Please Help Me Build Something

Comments 14
bald eagle
(Image/Christopher Martin)

NOTE: I try hard to not ask you for things.

That’s not how I want this relationship to work.

But today, I must.

Because someone who matters to me asked for my help. And only you can make it possible.

You can skip the storytelling and contribute to something deserving and meaningful.

Or you can learn why I care. Because context matters.

We’d haul buckets full of water and live fish to the barn where my grandfather had built a fish-cleaning station.

There, I’d watch him club the heads of fish to kill them before I’d help him descale and filet them. Later, we’d have a fish fry.

The meals were delicious. The process was routine if I was fishing with grandpa. I didn’t think or feel much about it at all. It was just the way we did things.

My third-grade son and I recently started fishing together. I’m not sure what took me so long.

I asked him the question: “When we catch fish, do you want to keep and eat them, or release them back into the lake?”

He insta-answered: “I want to put them back.”

I was glad. Because I didn’t want to club fish heads.

I don’t judge people who fish for food. And I promise I’ll fish for food any time a food shortage or survival situation calls for it. But so long as I have access to a nice seafood counter at my local market, I’m cool with not intentionally killing fish myself.

I didn’t think about things like that when I was in third grade.

But my little boy does.

Years ago, so did another boy growing up in Minnesota. When he was in third grade, a representative of a raptor (birds of prey, not dinosaurs!) educational outreach program visited his school.

The speaker invited the boy to approach the live eagle perched on their arm.

It was Scott’s first close encounter with a raptor.

And it changed him forever.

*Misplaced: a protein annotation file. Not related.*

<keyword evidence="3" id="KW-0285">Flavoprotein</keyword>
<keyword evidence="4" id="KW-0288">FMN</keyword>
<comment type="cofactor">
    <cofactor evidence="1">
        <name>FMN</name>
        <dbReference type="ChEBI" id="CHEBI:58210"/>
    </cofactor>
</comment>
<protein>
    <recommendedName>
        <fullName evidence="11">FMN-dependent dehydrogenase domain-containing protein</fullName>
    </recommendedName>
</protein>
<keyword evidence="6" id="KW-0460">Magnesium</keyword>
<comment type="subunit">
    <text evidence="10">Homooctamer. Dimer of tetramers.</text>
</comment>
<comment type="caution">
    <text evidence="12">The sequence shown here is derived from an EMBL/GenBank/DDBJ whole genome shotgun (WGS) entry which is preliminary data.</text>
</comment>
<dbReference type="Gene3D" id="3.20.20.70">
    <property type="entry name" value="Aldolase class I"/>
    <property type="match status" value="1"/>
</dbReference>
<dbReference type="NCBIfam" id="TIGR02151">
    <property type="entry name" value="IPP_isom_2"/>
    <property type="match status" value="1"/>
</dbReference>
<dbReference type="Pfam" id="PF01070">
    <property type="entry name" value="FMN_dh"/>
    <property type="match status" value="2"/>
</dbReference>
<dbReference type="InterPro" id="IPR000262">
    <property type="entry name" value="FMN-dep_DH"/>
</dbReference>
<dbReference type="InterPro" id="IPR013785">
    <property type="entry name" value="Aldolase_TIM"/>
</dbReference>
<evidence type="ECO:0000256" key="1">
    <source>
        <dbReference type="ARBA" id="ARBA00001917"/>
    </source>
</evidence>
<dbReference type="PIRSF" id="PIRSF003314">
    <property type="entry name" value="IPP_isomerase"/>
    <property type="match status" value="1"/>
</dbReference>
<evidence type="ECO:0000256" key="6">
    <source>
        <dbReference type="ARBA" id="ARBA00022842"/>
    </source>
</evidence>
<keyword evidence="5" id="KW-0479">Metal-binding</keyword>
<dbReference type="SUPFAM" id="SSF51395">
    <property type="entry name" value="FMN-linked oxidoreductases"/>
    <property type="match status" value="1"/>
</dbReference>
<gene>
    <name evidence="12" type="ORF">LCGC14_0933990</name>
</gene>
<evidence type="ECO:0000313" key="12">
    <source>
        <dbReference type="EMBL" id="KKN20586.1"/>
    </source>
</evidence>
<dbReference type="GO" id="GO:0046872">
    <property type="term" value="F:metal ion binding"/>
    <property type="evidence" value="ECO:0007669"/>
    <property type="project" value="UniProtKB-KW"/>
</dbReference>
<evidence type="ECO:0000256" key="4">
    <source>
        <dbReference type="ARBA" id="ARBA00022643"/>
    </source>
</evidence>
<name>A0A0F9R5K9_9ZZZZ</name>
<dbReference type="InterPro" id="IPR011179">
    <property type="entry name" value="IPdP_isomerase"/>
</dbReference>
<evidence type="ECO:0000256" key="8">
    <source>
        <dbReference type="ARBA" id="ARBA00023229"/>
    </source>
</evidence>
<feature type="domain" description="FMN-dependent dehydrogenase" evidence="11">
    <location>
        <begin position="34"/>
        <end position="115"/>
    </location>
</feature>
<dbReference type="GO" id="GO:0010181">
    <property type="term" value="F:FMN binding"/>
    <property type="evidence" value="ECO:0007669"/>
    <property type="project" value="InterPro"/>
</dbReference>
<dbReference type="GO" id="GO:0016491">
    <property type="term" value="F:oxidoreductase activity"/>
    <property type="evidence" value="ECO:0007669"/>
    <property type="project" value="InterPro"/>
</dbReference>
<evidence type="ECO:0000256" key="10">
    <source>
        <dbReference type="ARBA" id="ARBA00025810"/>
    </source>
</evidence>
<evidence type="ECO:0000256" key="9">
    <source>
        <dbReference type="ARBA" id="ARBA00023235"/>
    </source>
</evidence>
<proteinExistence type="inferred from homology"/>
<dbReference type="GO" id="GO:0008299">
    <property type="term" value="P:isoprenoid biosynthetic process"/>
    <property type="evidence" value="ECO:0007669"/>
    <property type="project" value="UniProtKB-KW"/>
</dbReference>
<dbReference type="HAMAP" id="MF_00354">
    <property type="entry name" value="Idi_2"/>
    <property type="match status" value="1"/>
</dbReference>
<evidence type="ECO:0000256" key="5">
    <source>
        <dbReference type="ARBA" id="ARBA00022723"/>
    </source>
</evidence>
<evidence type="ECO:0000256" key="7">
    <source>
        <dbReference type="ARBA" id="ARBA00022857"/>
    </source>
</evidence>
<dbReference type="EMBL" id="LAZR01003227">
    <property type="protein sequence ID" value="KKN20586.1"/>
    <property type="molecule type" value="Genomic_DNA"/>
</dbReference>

The Subtle Art of Achieving Balance

One of my dearest childhood friends went through divorce about a year after me.

My divorce was the worst thing that ever happened to me.

Her divorce was maybe the fourth- or fifth-worst thing to happen to her, because she has survived Life Things that destroy people, leaving most of us in perpetual states of identity crisis and disrepair.

When we take enough damage, breathing and moving ceases to mean we’re alive.

My friend knew she wasn’t really alive anymore. Sometimes, we just break.

I’ve been broken.

In her search for balance, she enrolled in a program designed to help people achieve the kind of Mind, Body and Spirit balance that allows humans to thrive.

The process has been transformative.

I see and hear the changes in the things she writes and says.

The final step in her journey was to team with others as part of her leadership training to create something meaningful by enlisting the help of at least 100 people.

She joined 16 others to form the team who would choose Children and Environment as focal points for their final project.

Scott, the third grader from Minnesota who turned his eagle encounter into a lifelong passion for learning about and protecting birds of prey into his adulthood, just happened to be part of her team.

It Means: ‘To Seize’

The word Raptor—that is the classification of large birds of prey which includes eagles, falcons, hawks, osprey, owls, etc.—is derived from the Latin word Rapere, which means “to seize” or “to take by force.”

I see my friend taking her life back. Seizing moments. It’s a big deal.

And in Charlotte, N.C., she serendipitously met 16 like-minded souls willing to unite and work for something that mattered.

They’re going to build—with their hands—a large outdoor playground on the grounds of the Carolina Raptor Center in Huntersville, N.C., just north of Charlotte.

Something lasting. Something for children. Something that serves the big-picture mission of ecological balance most of us rarely pause to think about. (Here’s an entry-level primer on how raptors help balance ecosystems.)

They are raising money to pay for the raw materials, hardware, and tools needed to complete the project.

Maybe you care about raptor conservation. Maybe you care about children. Maybe you’d like to do me a personal favor.

Maybe you just like helping people. I hope so.

I didn’t need a reason other than someone who was fundamental to my character development, who has always been there for me, and who I have NEVER seen on the wrong side of a kindness argument say: “Can I please ask you for a favor?”